All about Tax Saving Mutual Funds

Tax saving mutual funds is just like other mutual funds with a bonus point that investments are eligible for tax benefits under section 80C. Many of the tax saving mutual funds are ELSS schemes and investments are made in equity markets.

How does Tax Saving Mutual Fund Work?

When investors invest their money in mutual funds, those funds are added to the pool. The funds are then invested in the equity markets in a way that even if one investment faces losses, the other investment manages to compensate the loss.

ELSS schemes may come with a lock-in period of 3 years, which doesn’t permit the investment to be withdrawn until the end of that time. If the investment is made in monthly instalments (SIP) then the lock-in period for each instalment is 3 years.

When it is time to withdraw, investors will be able to see how many units have been unlocked and redeem them at the current NAV. The NAV (Net Asset Value) is the amount one will get for each unit. To be able to make withdrawals, one will have to know the number of available units and submit a claim form to the mutual fund provider. They will credit the amount to the individual’s account as soon as it is processed.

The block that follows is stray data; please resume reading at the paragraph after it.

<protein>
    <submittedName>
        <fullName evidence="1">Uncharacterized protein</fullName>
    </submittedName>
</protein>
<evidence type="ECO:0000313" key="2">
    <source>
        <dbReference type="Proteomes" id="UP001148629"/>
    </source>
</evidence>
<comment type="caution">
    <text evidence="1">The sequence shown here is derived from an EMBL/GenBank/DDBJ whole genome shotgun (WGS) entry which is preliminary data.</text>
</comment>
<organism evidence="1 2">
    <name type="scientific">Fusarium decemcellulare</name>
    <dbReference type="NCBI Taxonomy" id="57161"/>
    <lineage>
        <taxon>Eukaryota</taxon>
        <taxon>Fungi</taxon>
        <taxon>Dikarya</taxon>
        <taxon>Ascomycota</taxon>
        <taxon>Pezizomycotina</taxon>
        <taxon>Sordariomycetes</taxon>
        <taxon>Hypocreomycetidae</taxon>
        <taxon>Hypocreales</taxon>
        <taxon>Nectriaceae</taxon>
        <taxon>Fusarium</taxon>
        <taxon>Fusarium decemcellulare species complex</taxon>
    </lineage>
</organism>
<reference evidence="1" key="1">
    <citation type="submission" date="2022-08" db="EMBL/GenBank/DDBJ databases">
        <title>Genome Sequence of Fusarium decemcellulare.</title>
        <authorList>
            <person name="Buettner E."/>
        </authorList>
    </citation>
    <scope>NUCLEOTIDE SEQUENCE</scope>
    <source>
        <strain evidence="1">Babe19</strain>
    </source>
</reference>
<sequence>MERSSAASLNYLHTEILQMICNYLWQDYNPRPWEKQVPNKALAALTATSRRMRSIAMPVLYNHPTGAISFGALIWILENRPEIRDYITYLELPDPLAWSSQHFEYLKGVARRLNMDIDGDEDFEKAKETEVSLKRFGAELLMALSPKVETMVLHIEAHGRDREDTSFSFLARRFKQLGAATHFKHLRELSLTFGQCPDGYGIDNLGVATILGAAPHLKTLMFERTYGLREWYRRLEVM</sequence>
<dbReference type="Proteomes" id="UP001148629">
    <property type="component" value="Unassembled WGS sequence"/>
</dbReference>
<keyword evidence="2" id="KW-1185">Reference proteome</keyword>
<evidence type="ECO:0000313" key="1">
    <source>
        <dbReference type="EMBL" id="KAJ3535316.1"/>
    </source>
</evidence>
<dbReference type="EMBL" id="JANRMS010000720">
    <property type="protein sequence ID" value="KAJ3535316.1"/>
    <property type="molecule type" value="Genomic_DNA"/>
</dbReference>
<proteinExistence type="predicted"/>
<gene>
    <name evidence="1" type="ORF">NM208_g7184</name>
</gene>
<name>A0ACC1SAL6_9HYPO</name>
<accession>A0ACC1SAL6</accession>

Features of Tax Saving Mutual Funds

If one can’t afford to put in large amounts to invest, then investing in ELSS can begin with Rs. 500 but it has no upper limit, unlike PPF & NSC. However there is no upper limit, only investments worth of Rs. 100,000 will be eligible for tax benefits. Investments made in tax saving mutual funds have lock in periods of 3 years. These mutual fund investments come with a risk factor which can either be low, medium or high on the basis of where the funds are invested. Generally, tax saving mutual funds are ELSS’ (Equity Linked Savings Schemes) and open ended. These mutual funds offer nomination facilities as well. Many ELSS schemes feature entry and exit loads. These fees are paid to the mutual fund providers.